HighPoint.com Driver Set to Compete Against Racing Idol Ahead of Indianapolis Weekend
- Event: Verizon 200 at the Brickyard (Round 24 of 36)
- Time/Date: 2:30 p.m. EDT on Sunday, August 13
- Location: Indianapolis Motor Speedway
- Layout: 2.439-mile, 14-turn road course
- Laps/Miles: 82 laps / 200 miles
- TV/Radio: NBC / IMS Radio Network / SiriusXM NASCAR Radio
In November of 2019, while walking to dinner after attending the SEMA show in Las Vegas, Kevin Briscoe was stopped by a stranger who noticed his No. 98 Stewart-Haas Racing (SHR) hat. The man was Mike Mendiburu, CEO of HighPoint.com, and he said he was a big fan of Chase Briscoe, then a young NASCAR Xfinity Series driver from Mitchell, Indiana. Kevin informed Mendiburu that Chase was his son and the two carried on a conversation like they were old friends. The two walked away with Kevin taking Mendiburu’s business card, just in case the Briscoes ever needed anything.
Months passed and Chase Briscoe was told that he may not have a ride in the No. 98 for the 2020 season if funding couldn’t be found. So, SHR was given Mendiburu’s information, and an agreement was reached for HighPoint.com to sponsor Briscoe.
“I wouldn’t have a career if it wasn’t for Mike and everyone at HighPoint.com,” Briscoe said. “Going into 2020, I was going to be done. They literally came in fourth quarter with 30 seconds left and kept things going. Without them, I think my career would have been over.”
That chance encounter in Las Vegas led to a nine-win season, including a victory at a track Briscoe yearned to race on as a child – the famed Indianapolis Motor Speedway. Though the win didn’t come on the iconic 2.5-mile oval, it was one for the record books as Briscoe became the first driver to win a NASCAR race on the 2.439-mile, 14-turn Indy road course. He had watched Columbus, Indiana, native Tony Stewart pilot his NASCAR Cup Series car on Sundays before he headed back to the bullrings to compete in his dirt car. Stewart, the Brickyard 400 winner in 2005 and 2007, ran several races against his father Kevin, giving the youngest Briscoe plenty of time to learn how best to emulate his hero. When Stewart won at Indy, he climbed the fence, so Chase Briscoe climbed it, too, in 2020. He kneeled in front of the Yard of Bricks in his HighPoint.com firesuit and finally took his turn to kiss the bricks as he had dreamed of as a kid growing up in Mitchell. The 2020 season continued with a playoff berth that carried all the way to the championship race in Phoenix. Briscoe didn’t earn the title that year, but the support from HighPoint.com led to a new opportunity to chase a dream that started in that small Indiana town.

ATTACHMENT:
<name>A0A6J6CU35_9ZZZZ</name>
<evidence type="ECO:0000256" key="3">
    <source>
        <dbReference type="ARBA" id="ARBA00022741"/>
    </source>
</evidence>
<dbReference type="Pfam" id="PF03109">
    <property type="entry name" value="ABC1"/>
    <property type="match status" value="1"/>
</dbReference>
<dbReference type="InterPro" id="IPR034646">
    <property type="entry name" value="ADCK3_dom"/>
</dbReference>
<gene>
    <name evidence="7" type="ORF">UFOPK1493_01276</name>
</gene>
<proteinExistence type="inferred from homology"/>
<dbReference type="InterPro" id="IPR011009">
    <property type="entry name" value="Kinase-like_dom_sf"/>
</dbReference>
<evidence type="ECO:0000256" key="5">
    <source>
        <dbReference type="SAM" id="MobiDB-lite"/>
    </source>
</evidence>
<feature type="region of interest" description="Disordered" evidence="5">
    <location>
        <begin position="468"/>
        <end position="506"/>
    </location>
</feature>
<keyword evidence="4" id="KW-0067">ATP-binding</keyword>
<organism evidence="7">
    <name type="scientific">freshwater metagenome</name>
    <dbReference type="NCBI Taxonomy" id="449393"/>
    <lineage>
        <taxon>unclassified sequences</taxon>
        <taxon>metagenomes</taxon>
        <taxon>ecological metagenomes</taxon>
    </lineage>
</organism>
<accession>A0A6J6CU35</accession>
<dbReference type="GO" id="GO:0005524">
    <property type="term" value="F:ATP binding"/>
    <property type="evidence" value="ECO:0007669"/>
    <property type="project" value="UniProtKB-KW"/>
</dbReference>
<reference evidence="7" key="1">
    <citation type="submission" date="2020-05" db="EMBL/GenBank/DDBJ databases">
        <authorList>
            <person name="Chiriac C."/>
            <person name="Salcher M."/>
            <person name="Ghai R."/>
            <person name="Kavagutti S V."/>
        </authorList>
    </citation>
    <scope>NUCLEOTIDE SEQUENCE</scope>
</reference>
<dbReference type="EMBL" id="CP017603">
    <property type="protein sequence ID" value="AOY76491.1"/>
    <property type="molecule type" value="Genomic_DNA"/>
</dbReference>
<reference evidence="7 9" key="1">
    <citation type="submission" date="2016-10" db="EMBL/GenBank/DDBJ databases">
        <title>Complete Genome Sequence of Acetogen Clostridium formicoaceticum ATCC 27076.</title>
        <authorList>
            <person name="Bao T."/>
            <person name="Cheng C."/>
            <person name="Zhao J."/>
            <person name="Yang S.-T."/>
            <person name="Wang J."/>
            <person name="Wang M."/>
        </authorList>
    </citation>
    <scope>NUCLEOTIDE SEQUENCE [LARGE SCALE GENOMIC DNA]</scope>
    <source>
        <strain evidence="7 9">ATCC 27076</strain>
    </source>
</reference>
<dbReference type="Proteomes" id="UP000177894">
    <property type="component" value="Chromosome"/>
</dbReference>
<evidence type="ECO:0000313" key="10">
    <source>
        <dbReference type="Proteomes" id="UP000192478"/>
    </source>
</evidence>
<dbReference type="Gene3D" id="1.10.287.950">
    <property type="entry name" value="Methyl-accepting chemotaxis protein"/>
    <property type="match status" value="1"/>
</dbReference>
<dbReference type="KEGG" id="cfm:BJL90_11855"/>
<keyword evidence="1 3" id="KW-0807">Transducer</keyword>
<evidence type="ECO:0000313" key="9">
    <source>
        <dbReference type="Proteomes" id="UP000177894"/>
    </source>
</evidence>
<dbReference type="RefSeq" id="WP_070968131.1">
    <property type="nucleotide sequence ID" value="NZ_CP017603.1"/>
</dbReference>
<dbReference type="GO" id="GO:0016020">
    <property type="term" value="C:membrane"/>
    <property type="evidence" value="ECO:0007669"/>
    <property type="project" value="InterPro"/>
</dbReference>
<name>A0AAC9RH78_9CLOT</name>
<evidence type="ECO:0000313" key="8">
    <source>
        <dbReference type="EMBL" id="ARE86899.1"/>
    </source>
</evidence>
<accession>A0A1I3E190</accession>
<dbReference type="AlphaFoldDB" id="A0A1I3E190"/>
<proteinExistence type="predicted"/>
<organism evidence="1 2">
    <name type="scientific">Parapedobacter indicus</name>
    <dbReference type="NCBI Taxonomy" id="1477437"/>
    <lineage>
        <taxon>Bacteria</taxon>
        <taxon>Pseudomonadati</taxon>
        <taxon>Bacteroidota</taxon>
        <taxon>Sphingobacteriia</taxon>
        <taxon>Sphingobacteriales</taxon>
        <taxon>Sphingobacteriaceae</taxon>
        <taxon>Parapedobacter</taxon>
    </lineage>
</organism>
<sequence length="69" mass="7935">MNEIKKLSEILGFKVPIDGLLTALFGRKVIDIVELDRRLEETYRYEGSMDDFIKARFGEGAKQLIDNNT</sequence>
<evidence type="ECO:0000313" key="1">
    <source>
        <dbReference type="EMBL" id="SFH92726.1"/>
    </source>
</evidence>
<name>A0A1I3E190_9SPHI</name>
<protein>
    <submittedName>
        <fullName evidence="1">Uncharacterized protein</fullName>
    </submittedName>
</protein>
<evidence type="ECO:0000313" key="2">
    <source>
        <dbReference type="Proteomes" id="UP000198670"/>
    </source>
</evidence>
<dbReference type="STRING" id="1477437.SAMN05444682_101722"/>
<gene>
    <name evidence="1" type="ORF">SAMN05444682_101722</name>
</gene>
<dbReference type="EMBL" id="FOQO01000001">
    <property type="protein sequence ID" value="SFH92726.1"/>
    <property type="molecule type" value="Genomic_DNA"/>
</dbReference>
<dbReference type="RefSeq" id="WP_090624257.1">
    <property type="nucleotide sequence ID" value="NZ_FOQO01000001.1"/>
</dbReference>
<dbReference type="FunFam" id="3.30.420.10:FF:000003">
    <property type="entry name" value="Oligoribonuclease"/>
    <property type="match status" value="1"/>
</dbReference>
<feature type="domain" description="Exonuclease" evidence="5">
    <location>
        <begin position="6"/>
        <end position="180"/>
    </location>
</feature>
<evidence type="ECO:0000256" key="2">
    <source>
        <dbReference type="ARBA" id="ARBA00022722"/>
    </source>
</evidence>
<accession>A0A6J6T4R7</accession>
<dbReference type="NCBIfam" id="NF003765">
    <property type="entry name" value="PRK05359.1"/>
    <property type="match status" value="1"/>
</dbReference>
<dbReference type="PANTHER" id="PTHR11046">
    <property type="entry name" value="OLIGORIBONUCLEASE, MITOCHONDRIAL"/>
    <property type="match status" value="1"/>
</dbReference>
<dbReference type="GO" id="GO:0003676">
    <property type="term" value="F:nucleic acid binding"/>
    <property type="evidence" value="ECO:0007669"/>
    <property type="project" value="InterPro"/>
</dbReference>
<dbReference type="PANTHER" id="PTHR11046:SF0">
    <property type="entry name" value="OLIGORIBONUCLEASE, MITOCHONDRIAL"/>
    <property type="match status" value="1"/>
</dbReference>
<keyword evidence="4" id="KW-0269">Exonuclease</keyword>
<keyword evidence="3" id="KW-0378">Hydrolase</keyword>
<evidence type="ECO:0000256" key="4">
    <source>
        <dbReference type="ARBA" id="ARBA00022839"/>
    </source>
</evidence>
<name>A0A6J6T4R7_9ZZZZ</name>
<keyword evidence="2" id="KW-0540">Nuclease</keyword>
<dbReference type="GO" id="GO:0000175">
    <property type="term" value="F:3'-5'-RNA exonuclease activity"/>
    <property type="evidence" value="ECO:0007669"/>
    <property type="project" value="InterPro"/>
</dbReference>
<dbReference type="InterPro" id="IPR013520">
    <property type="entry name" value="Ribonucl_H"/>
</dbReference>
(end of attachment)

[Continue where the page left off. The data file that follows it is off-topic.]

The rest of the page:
In the late 1990s, Briscoe spent many days and nights sitting at the back of a dirt-car trailer watching his father and grandfather work on Sprint Cars. Kevin raced Sprint Cars for 20 years with more than 150 feature event wins. He claimed track championships at Tri-State Speedway in Haubstadt, Indiana, and Bloomington (Ind.) Speedway five times, including a streak of three straight titles. Kevin also grew up around the dirt track watching his father, Chase’s grandfather Richard, as he kept a close eye on the cars he owned for some of the most well-known drivers in dirt racing. Over the years, Richard fielded cars for 37 different drivers, including Chuck Amati, Dave Blaney, Dick Gaines, Jack Hewitt, Steve Kinser and Rich Vogler.
Chase would go back home and put on his firesuit and helmet that matched Stewart’s and would play his dirt-racing video games, often winning and practicing his celebration. He made his first run in a Quarter Midget in 2001 and moved on to 410 Sprint Cars at the age of 13, when he set the record as the youngest driver to win in a 410 Sprint Car. He bested the record previously held by NASCAR Hall of Famer and four-time NASCAR champion Jeff Gordon. Briscoe’s dirt career continued, and he had hopes of competing against the best at tracks like Knoxville (Iowa) Raceway and Eldora Speedway in Rossburg, Ohio.